It doesn’t matter if you die with a healthy or a diseased brain – it will be of use in helping future generations – and potentially your loved ones and friends.

 

Jennifer’s Choice: Increasing Organ Donation Rates

organ donation promotionI was touched this evening to see a new fan page on Facebook – Jennifer’s Choice. I’ve posted details of Jennifer’s story below:

Jennifer was born on 12th June 1985 with Cystic Fibrosis. The symptoms of the disease meant she would have a life that would last no longer than her late teens. As a child Jennifer was happy, bright and optimistic. She became an exceptional student and went on to complete a University degree, along with an MA. She always had an unfaltering fighting spirit and with the advent of improved medication, her life expectancy was extended.
But as predicted, her condition deteriorated and in October 2009 she was registered on the lung transplant list. After an 18 month wait, she received a double lung transplant. With much relief it was a great success and Jennifer felt she had been gifted a second chance. In the autumn of 2011 she was able to enjoy a very special day, when she married David, her boyfriend of 4 years.

But less than a year after the operation, the newly married couple’s hopes were shattered when Jennifer was diagnosed with lung cancer. She was told at this time that her donor was a middle-aged person, who smoked 20 cigarettes a day. By the time of diagnosis, the cancer had already spread through her body.

Jennifer maintained her fighting spirit throughout but inevitably, at 9pm Friday 24th August 2012, at home with her family by her side, Jennifer sadly passed away, aged 27.

Jennifer’s fighting spirit lives on and it has inspired us to create a positive and significant change. There is a real shortage of organ donors, 90% of people have already expressed their support for organ donation, but only 29% have registered. Doctors are having to use organs which carry an even higher risk in order to give those in desperate need of a transplant a chance. In the three year period from 1 April 2009 to 31 March 2012, 39% of lung transplants were from donors with a past history of smoking.

 

Our aim is to ensure those waiting for a transplant are informed of all factors which present a higher risk to their health and to make people in good health aware of what a wonderful thing it is to help save someone’s life and give your organs a second life. Think how amazing it would be for your lungs to enable someone to breathe or your eyes to allow someone to see again. Think how incredible it would be to allow someone to live.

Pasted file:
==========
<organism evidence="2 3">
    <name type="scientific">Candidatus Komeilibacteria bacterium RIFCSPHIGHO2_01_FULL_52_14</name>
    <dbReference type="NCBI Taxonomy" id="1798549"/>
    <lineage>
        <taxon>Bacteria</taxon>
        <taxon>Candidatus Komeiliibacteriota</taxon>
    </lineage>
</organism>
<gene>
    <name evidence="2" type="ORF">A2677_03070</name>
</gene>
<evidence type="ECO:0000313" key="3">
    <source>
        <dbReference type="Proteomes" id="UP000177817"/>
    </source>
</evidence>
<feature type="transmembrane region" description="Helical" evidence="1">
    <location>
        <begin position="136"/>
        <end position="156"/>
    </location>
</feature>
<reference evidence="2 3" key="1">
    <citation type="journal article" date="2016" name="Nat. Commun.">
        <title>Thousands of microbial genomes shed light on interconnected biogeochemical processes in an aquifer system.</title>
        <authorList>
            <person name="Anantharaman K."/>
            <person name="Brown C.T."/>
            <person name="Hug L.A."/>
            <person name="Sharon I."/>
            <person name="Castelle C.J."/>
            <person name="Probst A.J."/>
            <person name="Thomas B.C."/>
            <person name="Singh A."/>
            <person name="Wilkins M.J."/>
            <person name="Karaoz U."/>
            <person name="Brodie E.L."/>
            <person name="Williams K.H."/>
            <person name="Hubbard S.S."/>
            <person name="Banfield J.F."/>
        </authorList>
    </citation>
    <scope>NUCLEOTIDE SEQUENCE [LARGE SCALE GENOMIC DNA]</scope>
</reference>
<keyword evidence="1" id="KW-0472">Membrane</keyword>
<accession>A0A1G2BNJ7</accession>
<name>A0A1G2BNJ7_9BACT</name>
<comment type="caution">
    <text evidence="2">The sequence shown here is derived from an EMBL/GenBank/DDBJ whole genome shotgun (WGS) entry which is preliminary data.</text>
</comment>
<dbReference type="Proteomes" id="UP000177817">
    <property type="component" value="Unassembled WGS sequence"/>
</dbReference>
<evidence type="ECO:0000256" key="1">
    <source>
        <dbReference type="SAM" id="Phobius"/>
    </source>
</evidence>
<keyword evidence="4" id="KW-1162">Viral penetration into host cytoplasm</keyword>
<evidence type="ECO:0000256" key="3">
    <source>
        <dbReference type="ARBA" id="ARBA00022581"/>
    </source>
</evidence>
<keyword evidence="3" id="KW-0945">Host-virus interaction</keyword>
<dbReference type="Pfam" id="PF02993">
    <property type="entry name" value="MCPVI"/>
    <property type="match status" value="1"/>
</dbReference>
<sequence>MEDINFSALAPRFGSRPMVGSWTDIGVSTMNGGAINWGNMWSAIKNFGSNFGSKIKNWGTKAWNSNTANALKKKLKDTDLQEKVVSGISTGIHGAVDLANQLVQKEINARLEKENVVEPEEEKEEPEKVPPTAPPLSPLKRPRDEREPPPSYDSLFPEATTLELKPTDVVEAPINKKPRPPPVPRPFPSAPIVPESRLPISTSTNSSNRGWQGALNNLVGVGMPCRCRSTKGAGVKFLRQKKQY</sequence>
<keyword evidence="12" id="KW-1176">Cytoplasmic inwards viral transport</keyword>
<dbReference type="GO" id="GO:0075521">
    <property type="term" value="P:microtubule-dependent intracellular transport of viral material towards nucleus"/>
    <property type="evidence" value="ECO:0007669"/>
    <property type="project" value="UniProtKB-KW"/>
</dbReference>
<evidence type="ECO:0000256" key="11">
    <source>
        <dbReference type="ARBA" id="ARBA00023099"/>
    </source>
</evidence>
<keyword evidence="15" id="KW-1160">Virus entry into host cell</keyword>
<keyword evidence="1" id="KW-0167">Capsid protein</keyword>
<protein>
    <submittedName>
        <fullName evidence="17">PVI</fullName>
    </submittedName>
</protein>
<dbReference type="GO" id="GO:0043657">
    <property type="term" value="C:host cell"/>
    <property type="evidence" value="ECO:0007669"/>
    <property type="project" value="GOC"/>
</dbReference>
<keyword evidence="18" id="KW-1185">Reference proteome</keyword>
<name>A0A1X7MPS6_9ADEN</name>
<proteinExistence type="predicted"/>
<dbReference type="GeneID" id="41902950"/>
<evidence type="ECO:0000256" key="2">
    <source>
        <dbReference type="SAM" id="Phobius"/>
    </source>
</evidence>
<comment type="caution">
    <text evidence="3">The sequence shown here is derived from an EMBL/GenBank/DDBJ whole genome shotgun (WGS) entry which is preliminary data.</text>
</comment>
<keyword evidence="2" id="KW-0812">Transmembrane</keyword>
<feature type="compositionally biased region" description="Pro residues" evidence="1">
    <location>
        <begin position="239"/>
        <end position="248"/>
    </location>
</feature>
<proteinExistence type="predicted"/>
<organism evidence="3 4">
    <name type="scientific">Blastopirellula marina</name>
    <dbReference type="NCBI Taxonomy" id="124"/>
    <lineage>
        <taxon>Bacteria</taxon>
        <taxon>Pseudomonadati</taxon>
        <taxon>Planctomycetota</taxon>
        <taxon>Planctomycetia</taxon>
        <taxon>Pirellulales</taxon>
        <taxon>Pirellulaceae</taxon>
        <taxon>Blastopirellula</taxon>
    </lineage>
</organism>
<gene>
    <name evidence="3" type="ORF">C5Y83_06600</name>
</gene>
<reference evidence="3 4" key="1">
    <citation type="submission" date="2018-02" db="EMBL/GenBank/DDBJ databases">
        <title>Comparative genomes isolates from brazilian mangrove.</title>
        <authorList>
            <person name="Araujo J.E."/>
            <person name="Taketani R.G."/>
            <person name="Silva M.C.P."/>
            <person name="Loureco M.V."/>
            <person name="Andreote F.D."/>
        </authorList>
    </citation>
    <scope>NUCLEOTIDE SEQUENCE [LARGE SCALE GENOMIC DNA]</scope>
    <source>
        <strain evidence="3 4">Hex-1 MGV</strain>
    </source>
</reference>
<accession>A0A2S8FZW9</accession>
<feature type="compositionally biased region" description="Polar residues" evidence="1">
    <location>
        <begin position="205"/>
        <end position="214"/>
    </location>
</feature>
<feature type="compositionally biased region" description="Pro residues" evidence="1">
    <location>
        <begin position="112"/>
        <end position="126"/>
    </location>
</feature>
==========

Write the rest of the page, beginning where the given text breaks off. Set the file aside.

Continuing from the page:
I did not know Jennifer, although she was a close friend of a close friend of mine, so I have no direct connection to the campaign. However, the story struck me as so terribly sad – that a young woman should survive so much, only to be brought down by something which was not her fault. This may well be the nature of life, but this sort of situation is preventable.

If more organs were donated in the UK, then this would have been far less likely to happen as Doctors would have the choice to reject lungs from smokers, or other organs potentially damaged by the donor’s lifestyle. However, in the UK right now we have an “opt in” system. That means that the default setting is NOT to donate organs. In my view, this is such a foolish system… we know from endless psychology and behavioural economics research that the vast majority of people are too lazy to change from the default – whatever that is. Hence why we end up with magazine subscriptions we don’t want for years and years, after signing up for “3 free issues”.

In countries where an “opt out” system is used for organ donation – compliance is often near 100%. For example: Germany has an opt-in system – 12% donate organs. Austria has an opt-out system – 98% donate organs. And that comparison is a useful one, I think – not like comparing apples and oranges. Germany and Austria are similar in many ways including socio-economically.

I hope that campaigns like Jennifer’s Choice will start to build momentum and put pressure on the government to implement an opt-out system, where the default is that it is assumed that every person will donate their organs should they meet with an untimely death. I mean, what use is it for your organs to be incinerated or in a ditch, rather than potentially sustaining life for another human being. What a beautiful gift to give – far more than any amount of money and possessions left in a will could ever be!

So, please head over and join the page on Facebook – follow the campaigns progress, and help bring about an opt-out system for organ donation in the UK!